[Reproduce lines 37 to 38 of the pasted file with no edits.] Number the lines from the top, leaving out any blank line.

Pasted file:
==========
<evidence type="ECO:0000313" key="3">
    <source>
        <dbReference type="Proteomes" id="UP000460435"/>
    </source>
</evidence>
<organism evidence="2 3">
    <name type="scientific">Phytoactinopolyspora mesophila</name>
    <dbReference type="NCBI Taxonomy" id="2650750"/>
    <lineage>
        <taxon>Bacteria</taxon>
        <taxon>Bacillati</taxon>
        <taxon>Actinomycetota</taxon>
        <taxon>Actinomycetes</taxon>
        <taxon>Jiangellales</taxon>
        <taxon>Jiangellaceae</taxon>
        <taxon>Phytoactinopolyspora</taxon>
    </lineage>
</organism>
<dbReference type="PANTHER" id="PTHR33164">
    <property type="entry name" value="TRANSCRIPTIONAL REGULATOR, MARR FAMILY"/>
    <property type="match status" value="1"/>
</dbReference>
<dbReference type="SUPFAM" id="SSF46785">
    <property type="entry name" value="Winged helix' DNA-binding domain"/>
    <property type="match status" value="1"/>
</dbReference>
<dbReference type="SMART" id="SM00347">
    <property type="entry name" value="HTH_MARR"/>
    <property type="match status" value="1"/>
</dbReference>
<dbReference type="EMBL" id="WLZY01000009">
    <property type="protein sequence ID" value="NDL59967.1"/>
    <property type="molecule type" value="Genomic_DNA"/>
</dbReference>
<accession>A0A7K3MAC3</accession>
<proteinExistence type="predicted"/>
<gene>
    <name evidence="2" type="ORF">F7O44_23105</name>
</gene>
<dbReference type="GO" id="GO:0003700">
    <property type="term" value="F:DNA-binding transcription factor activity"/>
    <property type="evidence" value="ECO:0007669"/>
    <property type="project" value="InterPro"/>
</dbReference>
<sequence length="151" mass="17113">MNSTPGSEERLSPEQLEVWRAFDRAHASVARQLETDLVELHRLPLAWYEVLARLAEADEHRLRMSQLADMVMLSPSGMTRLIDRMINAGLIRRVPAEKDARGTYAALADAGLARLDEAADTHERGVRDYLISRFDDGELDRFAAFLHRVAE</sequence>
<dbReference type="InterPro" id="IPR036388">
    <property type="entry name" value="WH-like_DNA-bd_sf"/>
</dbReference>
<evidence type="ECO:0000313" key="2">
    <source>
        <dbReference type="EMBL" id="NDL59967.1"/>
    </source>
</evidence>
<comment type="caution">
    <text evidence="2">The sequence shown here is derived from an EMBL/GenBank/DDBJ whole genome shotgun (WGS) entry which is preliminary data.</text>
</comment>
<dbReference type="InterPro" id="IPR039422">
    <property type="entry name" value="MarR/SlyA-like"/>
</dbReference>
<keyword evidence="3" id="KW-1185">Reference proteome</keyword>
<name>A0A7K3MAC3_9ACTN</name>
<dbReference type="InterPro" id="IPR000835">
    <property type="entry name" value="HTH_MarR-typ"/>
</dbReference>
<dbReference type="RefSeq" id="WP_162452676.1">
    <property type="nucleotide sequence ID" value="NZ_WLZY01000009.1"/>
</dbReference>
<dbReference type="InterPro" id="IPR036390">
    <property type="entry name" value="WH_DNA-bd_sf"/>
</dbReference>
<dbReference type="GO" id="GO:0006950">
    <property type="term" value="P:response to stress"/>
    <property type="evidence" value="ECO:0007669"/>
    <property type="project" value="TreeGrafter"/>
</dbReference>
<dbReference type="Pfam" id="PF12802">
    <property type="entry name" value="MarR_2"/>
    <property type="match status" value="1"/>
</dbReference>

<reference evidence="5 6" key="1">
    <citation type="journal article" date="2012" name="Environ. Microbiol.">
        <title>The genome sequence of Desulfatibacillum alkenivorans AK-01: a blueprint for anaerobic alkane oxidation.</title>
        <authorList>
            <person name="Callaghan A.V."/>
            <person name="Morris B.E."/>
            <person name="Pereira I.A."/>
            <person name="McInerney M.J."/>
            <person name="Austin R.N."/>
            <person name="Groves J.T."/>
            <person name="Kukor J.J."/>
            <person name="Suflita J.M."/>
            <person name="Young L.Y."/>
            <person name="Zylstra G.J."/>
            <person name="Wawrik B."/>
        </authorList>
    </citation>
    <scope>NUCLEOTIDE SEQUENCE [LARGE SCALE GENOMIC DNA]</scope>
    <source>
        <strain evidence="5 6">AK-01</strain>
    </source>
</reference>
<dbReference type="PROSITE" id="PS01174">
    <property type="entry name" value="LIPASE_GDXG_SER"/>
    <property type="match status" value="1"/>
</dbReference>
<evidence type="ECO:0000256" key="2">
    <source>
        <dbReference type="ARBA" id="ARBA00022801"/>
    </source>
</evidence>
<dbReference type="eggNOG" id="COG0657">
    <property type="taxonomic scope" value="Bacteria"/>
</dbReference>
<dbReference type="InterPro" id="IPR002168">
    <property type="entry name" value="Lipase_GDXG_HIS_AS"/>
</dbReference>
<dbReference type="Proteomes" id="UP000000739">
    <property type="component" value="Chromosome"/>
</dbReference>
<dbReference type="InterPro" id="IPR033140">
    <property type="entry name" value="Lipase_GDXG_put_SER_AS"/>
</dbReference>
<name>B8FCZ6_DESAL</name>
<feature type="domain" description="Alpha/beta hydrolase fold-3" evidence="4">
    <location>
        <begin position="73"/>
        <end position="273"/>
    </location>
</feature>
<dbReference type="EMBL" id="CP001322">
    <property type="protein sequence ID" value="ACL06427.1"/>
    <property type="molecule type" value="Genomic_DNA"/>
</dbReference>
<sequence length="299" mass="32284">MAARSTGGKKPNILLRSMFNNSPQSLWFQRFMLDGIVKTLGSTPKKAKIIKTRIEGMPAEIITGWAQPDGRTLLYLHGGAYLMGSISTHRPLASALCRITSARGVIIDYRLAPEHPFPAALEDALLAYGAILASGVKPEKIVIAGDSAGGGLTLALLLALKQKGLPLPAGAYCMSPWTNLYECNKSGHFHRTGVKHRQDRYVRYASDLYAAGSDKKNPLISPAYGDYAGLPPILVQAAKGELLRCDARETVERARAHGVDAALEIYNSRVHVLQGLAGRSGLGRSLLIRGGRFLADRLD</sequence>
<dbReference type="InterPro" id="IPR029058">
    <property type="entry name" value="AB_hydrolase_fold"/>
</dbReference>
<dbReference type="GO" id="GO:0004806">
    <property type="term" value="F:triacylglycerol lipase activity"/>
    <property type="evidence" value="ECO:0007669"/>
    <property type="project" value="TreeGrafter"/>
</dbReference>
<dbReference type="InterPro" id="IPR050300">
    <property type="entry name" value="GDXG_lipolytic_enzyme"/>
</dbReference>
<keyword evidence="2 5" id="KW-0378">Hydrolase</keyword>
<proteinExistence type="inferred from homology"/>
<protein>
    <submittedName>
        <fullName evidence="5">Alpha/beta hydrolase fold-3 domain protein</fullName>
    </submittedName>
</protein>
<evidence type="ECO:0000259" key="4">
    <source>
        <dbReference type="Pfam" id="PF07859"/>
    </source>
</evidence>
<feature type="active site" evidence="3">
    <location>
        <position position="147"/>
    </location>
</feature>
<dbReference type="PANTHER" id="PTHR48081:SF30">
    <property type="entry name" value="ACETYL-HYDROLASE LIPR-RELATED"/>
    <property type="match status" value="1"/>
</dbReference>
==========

<gene>
    <name evidence="2" type="ORF">F7O44_23105</name>